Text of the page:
Press Encounter with the Secretary-General outside Room S-226 in the UN Secretariat Building
New York, 5 November 2004Q: Mr. Secretary-General, can you give a brief comment on the letter which you have sent to the US, UK and Iraq warning about Falluja?
SG: Well, this is a privileged communication. I don't have a habit of discussing privileged communications. So I would prefer not to comment on a letter that I sent. I know that it has leaked, but I really would prefer not to comment on it.
Q: I would only add that the US and the UK are commenting now publicly because it has been released.
Q: Iraq's Prime Minister has said that he's prepared to give you time to come up with a plan. Has he communicated this to you? To avoid a military offensive in Falluja?
SG: Well, he hasn't communicated that to me.
Q: Sir, you made a decision today regarding the ceiling of UN staffers in Iraq. What was that decision and why do you make it?
SG: You had a briefing from [Kieran] Prendegast and Carina [Perelli] and I think they explained that fully. They had the authority to explain.
Q: But I would like to hear from you, what was the decision and what are the conditions now?
SG: The decision is that we will provide adequate resources to get our work done.
Q: Mr. Secretary-General, Yassir Arafat is apparently in a coma. I wondered whether you had any thoughts about his importance to the Palestinian cause and….
SG: I think Chairman Arafat embodied in his person the Palestinian aspirations for the statehood and he has been leader of his people all these years, and obviously, it's going to leave a gap amongst the Palestinians. But I hope, and so far they seem to be handling it well, that the succession will not be a problem. Chairman Arafat is still in hospital. I wish him well, but I think the arrangements they have in place with the Prime Minister Qurei and Mr. Abu Mazen is working well and I hope they will be able to ensure a smooth transition.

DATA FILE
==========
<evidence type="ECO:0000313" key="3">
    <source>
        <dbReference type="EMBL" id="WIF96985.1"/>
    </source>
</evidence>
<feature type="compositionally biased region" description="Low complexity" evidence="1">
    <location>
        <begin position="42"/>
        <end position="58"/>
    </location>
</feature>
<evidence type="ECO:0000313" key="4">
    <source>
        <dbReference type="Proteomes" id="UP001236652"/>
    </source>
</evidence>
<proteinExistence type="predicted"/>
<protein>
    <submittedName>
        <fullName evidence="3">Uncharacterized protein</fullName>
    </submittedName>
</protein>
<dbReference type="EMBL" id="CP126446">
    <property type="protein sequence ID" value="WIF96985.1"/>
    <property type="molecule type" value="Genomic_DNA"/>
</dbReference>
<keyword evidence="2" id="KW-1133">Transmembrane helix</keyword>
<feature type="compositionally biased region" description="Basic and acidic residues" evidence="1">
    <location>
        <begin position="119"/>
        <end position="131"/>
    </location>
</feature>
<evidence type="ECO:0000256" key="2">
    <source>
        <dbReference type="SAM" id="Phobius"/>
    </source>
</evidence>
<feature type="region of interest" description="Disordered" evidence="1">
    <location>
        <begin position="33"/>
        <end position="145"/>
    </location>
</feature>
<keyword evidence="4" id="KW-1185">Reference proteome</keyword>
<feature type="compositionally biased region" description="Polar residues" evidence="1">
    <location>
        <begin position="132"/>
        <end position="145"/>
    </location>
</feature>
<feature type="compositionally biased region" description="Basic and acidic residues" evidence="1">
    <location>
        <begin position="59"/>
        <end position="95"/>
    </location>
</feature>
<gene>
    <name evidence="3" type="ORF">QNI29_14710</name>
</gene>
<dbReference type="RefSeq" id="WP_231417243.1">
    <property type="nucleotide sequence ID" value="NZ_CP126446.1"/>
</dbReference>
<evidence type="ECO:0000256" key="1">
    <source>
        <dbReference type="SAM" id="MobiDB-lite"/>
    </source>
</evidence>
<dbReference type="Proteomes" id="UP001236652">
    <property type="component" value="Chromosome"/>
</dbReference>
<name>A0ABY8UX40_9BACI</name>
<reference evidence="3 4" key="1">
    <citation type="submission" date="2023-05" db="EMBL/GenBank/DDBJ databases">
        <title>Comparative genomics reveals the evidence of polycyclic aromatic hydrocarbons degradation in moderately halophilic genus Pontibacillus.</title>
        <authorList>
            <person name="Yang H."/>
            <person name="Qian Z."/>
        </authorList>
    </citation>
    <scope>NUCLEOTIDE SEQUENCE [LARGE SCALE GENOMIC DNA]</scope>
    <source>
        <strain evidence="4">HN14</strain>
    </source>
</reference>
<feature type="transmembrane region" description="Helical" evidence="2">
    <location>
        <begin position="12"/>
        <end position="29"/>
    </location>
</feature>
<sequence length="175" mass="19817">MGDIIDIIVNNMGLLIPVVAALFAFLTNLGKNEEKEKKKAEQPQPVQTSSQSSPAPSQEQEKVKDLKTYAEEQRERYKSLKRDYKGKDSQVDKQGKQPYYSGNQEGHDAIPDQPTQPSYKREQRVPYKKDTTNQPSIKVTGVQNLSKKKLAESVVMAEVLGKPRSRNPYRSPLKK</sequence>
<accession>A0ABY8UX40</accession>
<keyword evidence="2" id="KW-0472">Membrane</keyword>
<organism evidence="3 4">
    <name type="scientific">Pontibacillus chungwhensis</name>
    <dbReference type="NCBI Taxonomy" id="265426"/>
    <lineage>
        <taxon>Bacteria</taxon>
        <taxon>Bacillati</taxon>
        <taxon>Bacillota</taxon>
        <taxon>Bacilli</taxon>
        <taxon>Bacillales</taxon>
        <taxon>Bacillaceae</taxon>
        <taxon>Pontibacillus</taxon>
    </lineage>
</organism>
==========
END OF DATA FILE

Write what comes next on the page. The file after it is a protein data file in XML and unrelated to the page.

Q: Do you have a sense that this will jumpstart in any way the Roadmap or present any new options?
SG: I think when the Quartet met last September, we were hoping and determined to press on with the implementation of the Roadmap, particularly in the new year. And I think that the Israeli withdrawal from Gaza and with the changes taking place on the ground, I think we should be able to press ahead with the implementation of the plan.
And on your question about Iraq, let me say that we have a mandate from the Security Council, and the United Nations is determined to do whatever it can to assist the Iraqi people, the circumstances permitting. The elections is part of a broader context – it's part of a political process which we hope will be as inclusive as possible and pull in all Iraqis. Of course there are some extremists whom one can never get into the process, but the more inclusive the process, the greater the possibility that it will succeed and the results of the elections will be productive. So we are there to assist and advise on the elections, but we also operate in a context and I think this is important.
Q: Are you optimistic that the elections will be able to go ahead as scheduled at the end of January?
SG: We are giving the Electoral Commission all the assistance, all the support and advice we can. The question of the timing of the elections is a call – the call belongs to the Iraqis and they seem determined to go ahead.
Q: What kind of a threat could a military offensive create for the elections?
SG: I think I have indicated that we need to try and make the process as inclusive as possible. Obviously there are situations, moments where force needs to be used, but it is not -- force alone, I don't think, is enough. It is a process. One also has to try, as I have said before, to win the hearts and minds of the people and to draw them in, so that at the end of the process, at the end of the elections, it is their product and people who have been involved and feel included will be inclined to accept the results rather than have certain groups questioning themselves.
Q: Can we have one last reaction to the US election? We haven't seen you since then.
SG; No, no, let me say that I have worked well with President Bush and his administration in the past four years and I look forward to continuing my work with him. I have congratulated him warmly and our cooperation I expect will continue.